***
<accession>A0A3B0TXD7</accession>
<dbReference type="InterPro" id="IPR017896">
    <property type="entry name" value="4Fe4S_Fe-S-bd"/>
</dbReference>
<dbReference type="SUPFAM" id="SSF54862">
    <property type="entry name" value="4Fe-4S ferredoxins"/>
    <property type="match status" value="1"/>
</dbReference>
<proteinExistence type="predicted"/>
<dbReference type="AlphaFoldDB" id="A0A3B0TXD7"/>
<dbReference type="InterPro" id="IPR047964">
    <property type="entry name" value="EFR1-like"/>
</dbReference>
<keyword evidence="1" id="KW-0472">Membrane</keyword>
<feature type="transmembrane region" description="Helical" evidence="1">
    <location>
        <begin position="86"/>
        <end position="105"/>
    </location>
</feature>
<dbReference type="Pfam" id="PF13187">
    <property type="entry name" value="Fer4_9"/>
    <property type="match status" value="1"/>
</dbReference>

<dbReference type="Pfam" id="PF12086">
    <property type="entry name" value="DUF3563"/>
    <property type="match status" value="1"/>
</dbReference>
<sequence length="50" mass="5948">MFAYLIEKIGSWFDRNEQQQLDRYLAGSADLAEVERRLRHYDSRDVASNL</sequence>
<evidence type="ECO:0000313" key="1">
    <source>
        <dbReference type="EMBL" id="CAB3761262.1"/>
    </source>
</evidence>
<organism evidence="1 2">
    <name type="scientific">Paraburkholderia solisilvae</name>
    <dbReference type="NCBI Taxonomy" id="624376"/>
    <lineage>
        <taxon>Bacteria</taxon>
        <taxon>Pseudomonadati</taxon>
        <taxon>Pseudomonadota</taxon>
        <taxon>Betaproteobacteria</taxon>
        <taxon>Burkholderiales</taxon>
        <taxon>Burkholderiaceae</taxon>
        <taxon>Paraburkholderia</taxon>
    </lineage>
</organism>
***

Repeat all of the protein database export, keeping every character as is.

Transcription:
<accession>A0A3B0TXD7</accession>
<dbReference type="InterPro" id="IPR017896">
    <property type="entry name" value="4Fe4S_Fe-S-bd"/>
</dbReference>
<dbReference type="SUPFAM" id="SSF54862">
    <property type="entry name" value="4Fe-4S ferredoxins"/>
    <property type="match status" value="1"/>
</dbReference>
<proteinExistence type="predicted"/>
<dbReference type="AlphaFoldDB" id="A0A3B0TXD7"/>
<dbReference type="InterPro" id="IPR047964">
    <property type="entry name" value="EFR1-like"/>
</dbReference>
<keyword evidence="1" id="KW-0472">Membrane</keyword>
<feature type="transmembrane region" description="Helical" evidence="1">
    <location>
        <begin position="86"/>
        <end position="105"/>
    </location>
</feature>
<dbReference type="Pfam" id="PF13187">
    <property type="entry name" value="Fer4_9"/>
    <property type="match status" value="1"/>
</dbReference>

<dbReference type="Pfam" id="PF12086">
    <property type="entry name" value="DUF3563"/>
    <property type="match status" value="1"/>
</dbReference>
<sequence length="50" mass="5948">MFAYLIEKIGSWFDRNEQQQLDRYLAGSADLAEVERRLRHYDSRDVASNL</sequence>
<evidence type="ECO:0000313" key="1">
    <source>
        <dbReference type="EMBL" id="CAB3761262.1"/>
    </source>
</evidence>
<organism evidence="1 2">
    <name type="scientific">Paraburkholderia solisilvae</name>
    <dbReference type="NCBI Taxonomy" id="624376"/>
    <lineage>
        <taxon>Bacteria</taxon>
        <taxon>Pseudomonadati</taxon>
        <taxon>Pseudomonadota</taxon>
        <taxon>Betaproteobacteria</taxon>
        <taxon>Burkholderiales</taxon>
        <taxon>Burkholderiaceae</taxon>
        <taxon>Paraburkholderia</taxon>
    </lineage>
</organism>